Old school heavy metal never dies.
Few nations have more proudly carried the banner of heavy metal than that of Germany, having been heavily steeped in it since the dawn of the 80s and being one of the safest havens for it during the Grunge craze of the 90s and the ensuing anti-metal backlash that came with it. Though names like Scorpions and Accept are most often associated with the early 80s when said nation was formulating its response to the NWOBHM (the former predating said era by a little over a decade), Sinner proved a fairly prominent early entry into the scene and have since been a consistent purveyor of the art for almost 40 years. Named for the latter half of Mattias Lasch’s stage name Mat Sinner, it’s a band that has been about as firmly rooted in the stylistic influences of Judas Priest as Accept, though over the years the band has seen some evolutionary steps that have found them in a fairly unique disposition as the 2010s draw to their inevitable close.
Having been highly involved in the business side of heavy metal with Nuclear Blast and supporting a number of projects geared towards the present metal generation, this band’s bassist/leader has brought some unique trappings into 2019’s “Santa Muerte”. Perhaps inspired by the recent trend of utilizing multiple lead vocalists spearheaded by the likes of Amaranthe, Allen – Lande and Kiske/Sommerville (the latter involving Mat Sinner himself), this album finds the regular services of ex-Hollow Haze vocalist Giorgia Collelouri being employed to bring a bit of a Doro-styled attitude to this otherwise testosterone-heavy outfit, alongside a prominent guest personalities such as Ronnie Romero (the voice accompanying Ritchie Blackmore’s revived version of Rainbow) and current Thin Lizzy vocalist Ricky Warwick. Given the assorted names under consideration, one wouldn’t be too far off in speculating that the musical results might be similar to a number of Frontiers Records projects cropping up over the past decade.
In essence, this is more of a power metal-like rendition of old school heavy metal, being based more in the riff-intensive template of Judas Priest, but accompanied by a more vocal-heavy and harmonically rich instrumentation that’s more in line with recent outings by Primal Fear and even Running Wild at times. It’s a subtle distinction as the bulk of the songs on here have that sort of driving, yet largely either speedy or groovy punch factor that is more of a staple of heavy metal, with cruising anthems like “Shine On” and “Last Exit Hell” leaning in an almost Painkiller direction, while the crunchy goodness of “Fiesta Y Copas” and “Craving” has an almost arena-like iconic 80s rock/metal edge to it. Upon closer examination, however, the melodic scheme of the chorus sections and the propensity for layer harmonized guitar themes has that sort of post-Helloween flavor of the mid-2000s that permeated much of Magnus Karlsson’s various projects.
Nevertheless, the generally uniform dichotomy of rudimentary heavy metal with either a speedy or hard rock root or a power metal melodic tinge does give way to a few feats of stylistic eclecticism that are a bit atypical of the current German metal paradigm. Perhaps the most obvious digression is the droning bluesy anthem “Death Letter”, which could all but pass for an early 90s Tesla or Warrant offering and features Collelouri channeling the soulful bluster of a number of old school blues vocalists and Magnus Karlsson himself channeling Stevie Ray Vaughan during a guest guitar solo slot. A similarly blues/rock infused groove machine dubbed “Misty Mountain” finds a tad more of a driving character to it, while the closing ballad “Stormy Night” offers up a haunting atmospheric keyboard intro with a Celtic flute tune frolicking about before launching into a shuffling, hard rocking meets power metal celebration with Collelouri’s attitude-drenched voice oozing power over every second her voice is present.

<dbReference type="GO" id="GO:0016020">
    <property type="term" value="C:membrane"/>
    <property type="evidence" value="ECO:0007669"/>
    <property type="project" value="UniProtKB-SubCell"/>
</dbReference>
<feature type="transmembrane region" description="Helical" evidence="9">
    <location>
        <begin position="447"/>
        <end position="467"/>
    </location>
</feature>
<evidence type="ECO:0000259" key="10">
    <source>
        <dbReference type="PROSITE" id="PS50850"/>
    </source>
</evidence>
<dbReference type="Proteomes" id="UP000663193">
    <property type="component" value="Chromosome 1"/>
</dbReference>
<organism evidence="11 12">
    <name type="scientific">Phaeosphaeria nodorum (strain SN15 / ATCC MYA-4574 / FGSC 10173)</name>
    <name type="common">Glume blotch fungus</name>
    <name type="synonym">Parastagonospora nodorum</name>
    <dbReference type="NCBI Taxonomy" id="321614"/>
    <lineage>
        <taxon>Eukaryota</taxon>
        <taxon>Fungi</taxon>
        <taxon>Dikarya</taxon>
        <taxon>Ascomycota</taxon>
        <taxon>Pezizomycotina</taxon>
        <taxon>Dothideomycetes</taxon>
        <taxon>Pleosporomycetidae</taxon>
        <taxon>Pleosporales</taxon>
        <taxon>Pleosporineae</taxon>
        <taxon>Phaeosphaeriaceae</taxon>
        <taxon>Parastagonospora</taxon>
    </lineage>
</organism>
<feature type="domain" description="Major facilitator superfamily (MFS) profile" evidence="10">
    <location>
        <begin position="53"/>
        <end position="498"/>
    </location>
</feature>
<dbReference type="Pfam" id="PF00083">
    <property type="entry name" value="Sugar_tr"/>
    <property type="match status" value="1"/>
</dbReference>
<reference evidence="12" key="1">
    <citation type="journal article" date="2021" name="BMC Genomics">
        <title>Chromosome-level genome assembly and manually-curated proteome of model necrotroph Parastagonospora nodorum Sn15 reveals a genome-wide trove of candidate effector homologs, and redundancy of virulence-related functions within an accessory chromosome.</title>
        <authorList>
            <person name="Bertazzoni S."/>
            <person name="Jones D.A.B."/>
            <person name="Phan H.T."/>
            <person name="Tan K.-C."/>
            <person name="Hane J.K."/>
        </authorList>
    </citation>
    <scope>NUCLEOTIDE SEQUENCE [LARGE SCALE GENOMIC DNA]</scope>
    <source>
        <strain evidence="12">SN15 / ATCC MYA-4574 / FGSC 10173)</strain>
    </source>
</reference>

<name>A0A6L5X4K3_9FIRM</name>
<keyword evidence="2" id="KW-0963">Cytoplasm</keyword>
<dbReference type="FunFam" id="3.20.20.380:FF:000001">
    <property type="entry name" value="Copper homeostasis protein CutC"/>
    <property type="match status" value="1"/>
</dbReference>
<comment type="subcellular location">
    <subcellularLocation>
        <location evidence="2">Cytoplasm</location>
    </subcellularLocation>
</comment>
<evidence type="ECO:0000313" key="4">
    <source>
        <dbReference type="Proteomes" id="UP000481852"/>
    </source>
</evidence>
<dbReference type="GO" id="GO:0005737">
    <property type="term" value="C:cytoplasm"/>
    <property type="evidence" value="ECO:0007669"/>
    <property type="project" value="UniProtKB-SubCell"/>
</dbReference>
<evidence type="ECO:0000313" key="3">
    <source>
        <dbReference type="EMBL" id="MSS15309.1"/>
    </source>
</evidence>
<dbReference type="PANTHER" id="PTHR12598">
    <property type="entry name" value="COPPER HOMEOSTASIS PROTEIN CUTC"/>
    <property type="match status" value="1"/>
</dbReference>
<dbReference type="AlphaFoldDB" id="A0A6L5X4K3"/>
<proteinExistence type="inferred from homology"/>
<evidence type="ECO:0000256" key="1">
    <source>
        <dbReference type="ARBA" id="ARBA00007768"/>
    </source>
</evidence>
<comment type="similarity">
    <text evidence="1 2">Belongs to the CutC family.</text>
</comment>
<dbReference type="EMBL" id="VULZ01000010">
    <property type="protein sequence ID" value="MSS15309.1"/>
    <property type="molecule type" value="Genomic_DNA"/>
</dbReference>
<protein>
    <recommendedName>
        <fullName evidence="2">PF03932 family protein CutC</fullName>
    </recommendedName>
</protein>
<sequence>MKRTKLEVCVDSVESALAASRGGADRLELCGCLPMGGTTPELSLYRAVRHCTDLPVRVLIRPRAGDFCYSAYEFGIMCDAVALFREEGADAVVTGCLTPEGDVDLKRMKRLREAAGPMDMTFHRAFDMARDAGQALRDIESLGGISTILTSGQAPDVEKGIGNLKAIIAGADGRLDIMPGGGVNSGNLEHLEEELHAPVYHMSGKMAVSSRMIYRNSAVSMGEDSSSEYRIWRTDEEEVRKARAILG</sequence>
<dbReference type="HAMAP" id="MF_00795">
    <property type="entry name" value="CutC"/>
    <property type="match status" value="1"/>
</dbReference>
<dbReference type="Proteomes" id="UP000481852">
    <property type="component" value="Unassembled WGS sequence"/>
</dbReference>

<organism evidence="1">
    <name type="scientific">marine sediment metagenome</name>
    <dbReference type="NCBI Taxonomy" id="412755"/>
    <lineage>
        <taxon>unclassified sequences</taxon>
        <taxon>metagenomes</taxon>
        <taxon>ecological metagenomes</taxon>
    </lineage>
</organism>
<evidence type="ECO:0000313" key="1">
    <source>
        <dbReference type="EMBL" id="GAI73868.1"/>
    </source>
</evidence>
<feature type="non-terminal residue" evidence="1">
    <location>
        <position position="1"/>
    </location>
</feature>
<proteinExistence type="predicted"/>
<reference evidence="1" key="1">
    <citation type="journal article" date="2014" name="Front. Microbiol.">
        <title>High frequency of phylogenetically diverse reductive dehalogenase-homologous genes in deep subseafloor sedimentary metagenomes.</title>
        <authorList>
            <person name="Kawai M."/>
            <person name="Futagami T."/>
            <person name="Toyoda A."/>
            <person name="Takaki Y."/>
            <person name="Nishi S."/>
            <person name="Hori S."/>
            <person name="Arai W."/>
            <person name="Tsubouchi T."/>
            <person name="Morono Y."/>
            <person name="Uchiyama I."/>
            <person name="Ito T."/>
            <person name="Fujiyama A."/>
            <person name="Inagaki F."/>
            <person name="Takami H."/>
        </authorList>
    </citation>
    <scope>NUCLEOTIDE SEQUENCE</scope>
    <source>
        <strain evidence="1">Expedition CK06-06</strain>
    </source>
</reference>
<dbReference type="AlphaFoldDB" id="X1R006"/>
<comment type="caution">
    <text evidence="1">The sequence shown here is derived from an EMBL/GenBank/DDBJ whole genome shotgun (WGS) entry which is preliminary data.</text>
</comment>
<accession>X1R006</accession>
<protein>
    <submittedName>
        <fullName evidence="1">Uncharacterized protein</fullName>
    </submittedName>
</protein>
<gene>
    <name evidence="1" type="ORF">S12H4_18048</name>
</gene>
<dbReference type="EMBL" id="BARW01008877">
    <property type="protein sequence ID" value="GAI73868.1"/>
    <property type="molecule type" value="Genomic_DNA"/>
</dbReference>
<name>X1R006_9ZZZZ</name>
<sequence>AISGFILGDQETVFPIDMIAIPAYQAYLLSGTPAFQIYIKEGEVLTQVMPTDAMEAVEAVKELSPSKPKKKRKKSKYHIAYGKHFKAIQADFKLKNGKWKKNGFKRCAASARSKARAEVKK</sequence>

If there is any Persian Flaw in this otherwise impressive mixture of elements it is that the combination of all the various vocal personalities and contrasting stylistic elements makes the album come off as a bit schizophrenic, or at least more along the lines of a various vocalist project after the mold of Magnus Karlsson’s Free Fall or Ancestral Dawn. It’s well in line with a healthy number of projects that Mat Sinner has been either directly or indirectly connected with since his exodus from Nuclear Blast, but compared to Sinner’s back catalog it’s a fairly different beast. But apart from some old school 80s fans that may have been under a rock for the past decade, this is something that is stylistically par for the course, and offers a plurality of memorable anthems and solid musical performances. It’s maybe a tinge lighter and more predictable than Herman Frank’s most recent studio LP, but it’s in similar overall territory and gives both him and his former compatriots still in Accept a run for their money
Released by: AFM Records Records
Released Date: September 13th, 2019
Genre: Heavy Metal
- Mat Sinner/ Bass & vocals
- Giorgia Colleluori / Vocals
- Tom Naumann / Guitars
- Alex Scholpp / Guitars
- Markus Kullmann / Drums
“Santa Muerte” Track-listing:
1 – Shine On
2 – Fiesta Y Copas (feat. Ronnie Romero)
3 – Santa Muerte
4 – Last Exit Hell
5 – What Went Wrong (feat. Ricky Warwick)
6 – Lucky 13
7 – Death Letter (feat. Magnus Karlsson)
8 – Craving
9 – The Wolf
10 – Misty Mountain
11 – The Ballad Of Jack
12 – Stormy Night
13 – Sorry (Bonus Track)
One of Germany’s more tenacious old guard progenitors of heavy metal thunder gives Herman Frank a run for his money with a familiar cast of vocal characters and enough riff-happy punch to rival Accept’s mighty wrecking ball